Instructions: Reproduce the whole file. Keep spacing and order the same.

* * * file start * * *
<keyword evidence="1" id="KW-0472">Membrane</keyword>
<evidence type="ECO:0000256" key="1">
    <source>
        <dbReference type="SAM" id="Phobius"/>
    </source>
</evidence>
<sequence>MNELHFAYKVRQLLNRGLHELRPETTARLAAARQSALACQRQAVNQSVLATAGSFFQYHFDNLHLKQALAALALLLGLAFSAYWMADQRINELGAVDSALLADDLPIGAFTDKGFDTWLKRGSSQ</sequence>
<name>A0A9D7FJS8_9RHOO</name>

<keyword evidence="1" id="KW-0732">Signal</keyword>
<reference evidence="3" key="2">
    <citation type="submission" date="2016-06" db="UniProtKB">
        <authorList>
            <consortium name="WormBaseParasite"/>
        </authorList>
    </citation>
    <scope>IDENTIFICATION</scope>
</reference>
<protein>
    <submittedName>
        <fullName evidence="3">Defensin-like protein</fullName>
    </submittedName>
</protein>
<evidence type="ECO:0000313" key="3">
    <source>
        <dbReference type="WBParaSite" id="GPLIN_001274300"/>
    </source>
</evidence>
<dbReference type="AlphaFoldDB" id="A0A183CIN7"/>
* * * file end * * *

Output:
<keyword evidence="1" id="KW-0472">Membrane</keyword>
<evidence type="ECO:0000256" key="1">
    <source>
        <dbReference type="SAM" id="Phobius"/>
    </source>
</evidence>
<sequence>MNELHFAYKVRQLLNRGLHELRPETTARLAAARQSALACQRQAVNQSVLATAGSFFQYHFDNLHLKQALAALALLLGLAFSAYWMADQRINELGAVDSALLADDLPIGAFTDKGFDTWLKRGSSQ</sequence>
<name>A0A9D7FJS8_9RHOO</name>

<keyword evidence="1" id="KW-0732">Signal</keyword>
<reference evidence="3" key="2">
    <citation type="submission" date="2016-06" db="UniProtKB">
        <authorList>
            <consortium name="WormBaseParasite"/>
        </authorList>
    </citation>
    <scope>IDENTIFICATION</scope>
</reference>
<protein>
    <submittedName>
        <fullName evidence="3">Defensin-like protein</fullName>
    </submittedName>
</protein>
<evidence type="ECO:0000313" key="3">
    <source>
        <dbReference type="WBParaSite" id="GPLIN_001274300"/>
    </source>
</evidence>
<dbReference type="AlphaFoldDB" id="A0A183CIN7"/>